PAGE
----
The module exercises are informed by Engeström’s boundary-crossing exercises, expansive learning processes focused on interconnected activity systems with contradictory demands across them. Learning across the systems then depends on learning from patients/professionals/families in each, to better understand care relationships and critical paths that could provide solutions to perceived contradictions. ‘An expansive transformation is accomplished when the object and motive of the activity are reconceptualized to embrace a radically wider horizon of possibilities than in the previous mode of activity’ (Engeström 2018, 50). So learning here cannot be based on individual stories alone, because the issue at stake is organisational. Exercises ask trainees to bring to the fore the differing stances, perspectives and drivers situated in different roles through activities that juxtapose and analyse these in taking different perspectives. We suggest that the fostering of such wider horizons of possibilities is supported by and largely predicated on learners’ prior work on mindset and with hermeneutic analysis in general.

Module 5: Practice-based skills

The final module is focused on embedding learning situated around dialogical groups into the context of the learners’ own professional context. This stage in particular draws on transformative learning theory, understood as the process of using a prior interpretation to construe a new or revised interpretation of the meaning of one’s experience in order to guide future action (Taylor 1998). The focus in this approach on how our expectations, framed within cultural assumptions, directly influence the meaning we derive from our experiences, has a clear link to the interpretative competencies the training aims to develop through narrative-based interpretation. It is then perspective transformation, or the move to cognizant thinking, that entails a revision of meaning structures, which is transformative (Taylor 1998).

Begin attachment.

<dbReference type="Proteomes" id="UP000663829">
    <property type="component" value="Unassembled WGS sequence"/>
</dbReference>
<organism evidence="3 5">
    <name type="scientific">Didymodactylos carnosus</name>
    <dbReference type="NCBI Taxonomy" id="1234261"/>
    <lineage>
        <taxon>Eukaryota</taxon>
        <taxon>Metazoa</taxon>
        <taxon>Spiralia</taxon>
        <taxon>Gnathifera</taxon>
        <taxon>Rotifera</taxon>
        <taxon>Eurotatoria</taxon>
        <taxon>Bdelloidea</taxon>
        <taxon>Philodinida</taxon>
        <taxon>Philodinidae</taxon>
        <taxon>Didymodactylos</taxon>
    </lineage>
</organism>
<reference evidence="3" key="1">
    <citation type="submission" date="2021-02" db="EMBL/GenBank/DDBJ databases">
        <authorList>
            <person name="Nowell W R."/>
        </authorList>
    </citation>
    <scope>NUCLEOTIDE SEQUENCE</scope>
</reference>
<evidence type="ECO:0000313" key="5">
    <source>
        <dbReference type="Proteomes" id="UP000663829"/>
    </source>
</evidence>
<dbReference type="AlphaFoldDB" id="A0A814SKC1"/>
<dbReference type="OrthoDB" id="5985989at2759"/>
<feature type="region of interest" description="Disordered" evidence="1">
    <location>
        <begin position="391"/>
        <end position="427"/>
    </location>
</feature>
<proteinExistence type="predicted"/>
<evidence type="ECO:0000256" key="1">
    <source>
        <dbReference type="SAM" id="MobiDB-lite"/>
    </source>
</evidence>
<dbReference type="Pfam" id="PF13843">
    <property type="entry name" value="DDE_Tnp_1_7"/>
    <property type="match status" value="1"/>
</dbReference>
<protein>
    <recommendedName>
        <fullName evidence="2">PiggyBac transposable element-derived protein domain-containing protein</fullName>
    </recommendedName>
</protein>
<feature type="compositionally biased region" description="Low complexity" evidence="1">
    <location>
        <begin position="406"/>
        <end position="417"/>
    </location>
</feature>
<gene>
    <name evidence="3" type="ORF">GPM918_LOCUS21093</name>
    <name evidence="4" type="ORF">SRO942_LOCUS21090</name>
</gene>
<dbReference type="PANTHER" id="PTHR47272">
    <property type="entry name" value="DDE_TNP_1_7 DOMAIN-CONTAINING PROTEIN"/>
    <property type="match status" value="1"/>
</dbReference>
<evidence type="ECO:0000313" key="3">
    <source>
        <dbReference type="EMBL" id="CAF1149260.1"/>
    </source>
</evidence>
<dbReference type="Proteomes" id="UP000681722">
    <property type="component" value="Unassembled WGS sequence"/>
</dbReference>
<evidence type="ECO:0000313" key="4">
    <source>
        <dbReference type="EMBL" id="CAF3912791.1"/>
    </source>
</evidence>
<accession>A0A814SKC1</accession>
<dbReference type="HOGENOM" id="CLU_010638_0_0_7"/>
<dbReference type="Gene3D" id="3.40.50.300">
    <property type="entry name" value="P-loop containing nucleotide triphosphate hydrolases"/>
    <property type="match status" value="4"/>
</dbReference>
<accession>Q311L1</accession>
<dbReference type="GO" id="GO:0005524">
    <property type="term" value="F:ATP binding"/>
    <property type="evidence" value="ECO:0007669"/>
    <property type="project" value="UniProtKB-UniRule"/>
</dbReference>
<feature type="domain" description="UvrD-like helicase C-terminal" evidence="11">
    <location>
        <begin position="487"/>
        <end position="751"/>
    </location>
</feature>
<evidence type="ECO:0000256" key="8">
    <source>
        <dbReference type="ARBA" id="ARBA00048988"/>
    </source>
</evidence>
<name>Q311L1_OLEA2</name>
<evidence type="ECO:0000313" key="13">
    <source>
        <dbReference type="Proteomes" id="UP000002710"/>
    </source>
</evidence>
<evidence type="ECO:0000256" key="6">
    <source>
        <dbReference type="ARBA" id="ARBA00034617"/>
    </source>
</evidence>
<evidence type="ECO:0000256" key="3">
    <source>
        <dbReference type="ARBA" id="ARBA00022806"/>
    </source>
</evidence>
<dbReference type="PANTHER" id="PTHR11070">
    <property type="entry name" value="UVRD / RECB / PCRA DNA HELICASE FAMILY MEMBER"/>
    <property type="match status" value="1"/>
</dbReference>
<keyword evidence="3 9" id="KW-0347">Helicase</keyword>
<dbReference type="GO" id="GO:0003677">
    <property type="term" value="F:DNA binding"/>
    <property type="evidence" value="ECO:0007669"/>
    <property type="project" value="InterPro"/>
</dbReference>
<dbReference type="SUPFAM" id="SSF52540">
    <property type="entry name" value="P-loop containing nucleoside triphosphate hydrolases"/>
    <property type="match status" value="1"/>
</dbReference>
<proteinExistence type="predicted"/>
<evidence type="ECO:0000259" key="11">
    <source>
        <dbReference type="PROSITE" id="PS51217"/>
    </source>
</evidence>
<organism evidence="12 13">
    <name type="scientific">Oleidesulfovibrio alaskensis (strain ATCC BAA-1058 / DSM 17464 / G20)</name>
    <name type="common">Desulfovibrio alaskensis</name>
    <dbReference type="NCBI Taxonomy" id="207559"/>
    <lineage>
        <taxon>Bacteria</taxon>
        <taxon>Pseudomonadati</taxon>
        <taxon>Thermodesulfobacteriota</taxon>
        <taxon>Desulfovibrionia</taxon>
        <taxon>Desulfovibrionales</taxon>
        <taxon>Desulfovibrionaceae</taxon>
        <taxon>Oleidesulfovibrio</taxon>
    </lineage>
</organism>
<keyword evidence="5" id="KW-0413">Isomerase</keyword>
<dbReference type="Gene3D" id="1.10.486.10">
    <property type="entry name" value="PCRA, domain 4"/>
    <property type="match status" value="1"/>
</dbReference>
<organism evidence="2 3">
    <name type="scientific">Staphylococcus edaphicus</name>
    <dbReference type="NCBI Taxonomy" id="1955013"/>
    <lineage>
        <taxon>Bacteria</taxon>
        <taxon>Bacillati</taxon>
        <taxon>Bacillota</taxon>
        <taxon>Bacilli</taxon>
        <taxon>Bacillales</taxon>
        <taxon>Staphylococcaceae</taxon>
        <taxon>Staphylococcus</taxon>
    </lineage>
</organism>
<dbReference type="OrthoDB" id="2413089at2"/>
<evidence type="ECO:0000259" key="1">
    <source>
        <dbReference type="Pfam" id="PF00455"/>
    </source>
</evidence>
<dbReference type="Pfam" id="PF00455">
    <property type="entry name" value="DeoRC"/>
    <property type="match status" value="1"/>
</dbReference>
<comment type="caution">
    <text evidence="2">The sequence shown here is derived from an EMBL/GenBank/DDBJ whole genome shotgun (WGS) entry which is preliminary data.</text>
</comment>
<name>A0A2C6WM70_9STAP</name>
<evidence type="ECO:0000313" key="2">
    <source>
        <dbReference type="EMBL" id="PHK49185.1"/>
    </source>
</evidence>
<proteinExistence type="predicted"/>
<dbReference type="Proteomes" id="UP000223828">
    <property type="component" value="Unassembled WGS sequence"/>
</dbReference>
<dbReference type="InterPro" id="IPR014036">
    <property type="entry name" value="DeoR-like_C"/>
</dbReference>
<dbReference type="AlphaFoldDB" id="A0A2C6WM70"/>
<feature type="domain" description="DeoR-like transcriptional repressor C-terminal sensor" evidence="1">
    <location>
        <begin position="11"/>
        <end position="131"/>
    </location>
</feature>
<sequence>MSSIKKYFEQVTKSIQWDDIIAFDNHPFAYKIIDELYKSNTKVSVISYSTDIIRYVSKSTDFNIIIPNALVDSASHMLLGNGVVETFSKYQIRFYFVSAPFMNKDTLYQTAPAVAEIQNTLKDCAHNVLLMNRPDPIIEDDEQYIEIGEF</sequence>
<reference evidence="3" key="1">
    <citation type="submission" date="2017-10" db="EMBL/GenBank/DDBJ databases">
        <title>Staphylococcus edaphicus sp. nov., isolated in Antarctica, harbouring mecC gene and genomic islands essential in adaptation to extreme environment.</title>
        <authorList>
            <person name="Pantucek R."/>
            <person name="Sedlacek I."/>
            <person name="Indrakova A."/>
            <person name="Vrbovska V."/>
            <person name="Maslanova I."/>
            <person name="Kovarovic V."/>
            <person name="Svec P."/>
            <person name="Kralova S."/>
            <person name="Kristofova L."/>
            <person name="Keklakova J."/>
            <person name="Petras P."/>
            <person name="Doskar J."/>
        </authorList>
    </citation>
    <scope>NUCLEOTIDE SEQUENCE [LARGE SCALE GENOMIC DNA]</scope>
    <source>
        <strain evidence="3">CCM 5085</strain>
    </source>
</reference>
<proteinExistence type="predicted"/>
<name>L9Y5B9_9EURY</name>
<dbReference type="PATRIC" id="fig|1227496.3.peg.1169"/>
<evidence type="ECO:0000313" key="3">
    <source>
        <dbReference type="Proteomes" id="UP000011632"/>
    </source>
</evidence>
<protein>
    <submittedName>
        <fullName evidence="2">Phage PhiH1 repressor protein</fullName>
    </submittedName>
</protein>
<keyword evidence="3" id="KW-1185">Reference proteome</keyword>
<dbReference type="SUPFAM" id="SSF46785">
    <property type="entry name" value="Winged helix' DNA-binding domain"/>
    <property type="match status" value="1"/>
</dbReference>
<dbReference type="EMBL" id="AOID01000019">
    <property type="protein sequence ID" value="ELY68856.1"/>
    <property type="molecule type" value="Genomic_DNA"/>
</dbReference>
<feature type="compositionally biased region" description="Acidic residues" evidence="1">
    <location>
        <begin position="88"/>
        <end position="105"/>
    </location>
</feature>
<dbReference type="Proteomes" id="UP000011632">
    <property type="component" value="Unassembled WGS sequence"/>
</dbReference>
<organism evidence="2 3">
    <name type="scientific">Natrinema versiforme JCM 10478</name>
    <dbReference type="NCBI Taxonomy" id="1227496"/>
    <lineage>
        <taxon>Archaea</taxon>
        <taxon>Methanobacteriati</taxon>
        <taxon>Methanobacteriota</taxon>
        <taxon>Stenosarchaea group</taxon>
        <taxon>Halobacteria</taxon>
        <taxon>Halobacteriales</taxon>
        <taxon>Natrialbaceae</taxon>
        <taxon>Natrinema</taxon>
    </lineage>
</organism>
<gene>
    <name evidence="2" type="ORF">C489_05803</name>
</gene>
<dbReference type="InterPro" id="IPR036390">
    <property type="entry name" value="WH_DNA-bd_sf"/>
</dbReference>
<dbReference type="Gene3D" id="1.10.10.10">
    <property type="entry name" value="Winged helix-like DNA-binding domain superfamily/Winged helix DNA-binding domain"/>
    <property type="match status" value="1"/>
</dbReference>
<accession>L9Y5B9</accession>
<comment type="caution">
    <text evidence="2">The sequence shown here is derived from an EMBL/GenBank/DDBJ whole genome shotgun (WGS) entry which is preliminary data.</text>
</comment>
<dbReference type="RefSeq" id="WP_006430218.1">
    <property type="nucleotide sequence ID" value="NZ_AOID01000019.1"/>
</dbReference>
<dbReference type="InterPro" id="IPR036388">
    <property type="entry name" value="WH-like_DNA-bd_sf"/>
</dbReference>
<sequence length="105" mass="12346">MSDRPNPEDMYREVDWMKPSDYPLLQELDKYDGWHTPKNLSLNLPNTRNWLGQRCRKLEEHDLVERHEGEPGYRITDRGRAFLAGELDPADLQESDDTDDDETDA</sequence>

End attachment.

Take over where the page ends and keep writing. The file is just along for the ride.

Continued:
Mezirow describes perspective transformation as ‘a more fully developed (more functional) frame of reference’ (1996, 163), that is more inclusive, differentiating, permeable, critically reflective and integrative of experience. Transformation in this sense of learning involves some degree of alienation from earlier established conceptions of values and one’s action in the world, and the reframing of new perspectives. Critical self-reflection at a cognitive level is seen to be the key to adult transformative learning theory, as is meaning-making, as transformative learning can be ‘understood as a continuous effort to negotiate contested meanings’ (Mezirow 2000, 3).

Adult transformative learning is predicated on a process of sense-making and interpreting experience through heightened awareness and understanding, which can be defined in pedagogical terms as re-examining assumptions, synthesising and justifying and thereby acting on new meaning perspectives. Critical reflection has a very specific meaning in transformative learning and hence adult education, based on Habermas (2015), that is awareness of being caught in one’s own history and learning to question the integrity of assumptions and beliefs based on past experiences (Mezirow 1996). Narrative is used as the tool through which to reveal and explore assumptions, shaped in dialogical questioning and shifts in perspective from earlier modules are explicitly brought to the fore and become the focus of dialogical exercises.

Transformative learning is occasionally referenced as part of medical education programmes in relation to the change that a student medic needs to go through on the journey to clinician (Abela 2009; Greenhill and Poncelet 2013). Learning objectives including ‘critical thinking, clinician scepticism, and systems thinking in the clinical curriculum to promote perspective change’ (Greenhill and Poncelet 2013) are advocated and conceptualised through Mezirow’s transformative learning theory. It is also a framework used to understand the training of non-technical skills (Kerins et al. 2020). However, it is not a central concept to learning for PCC more broadly construed, although it could strongly support it we suggest, if integrated with the particular approach to narrative that we explicate.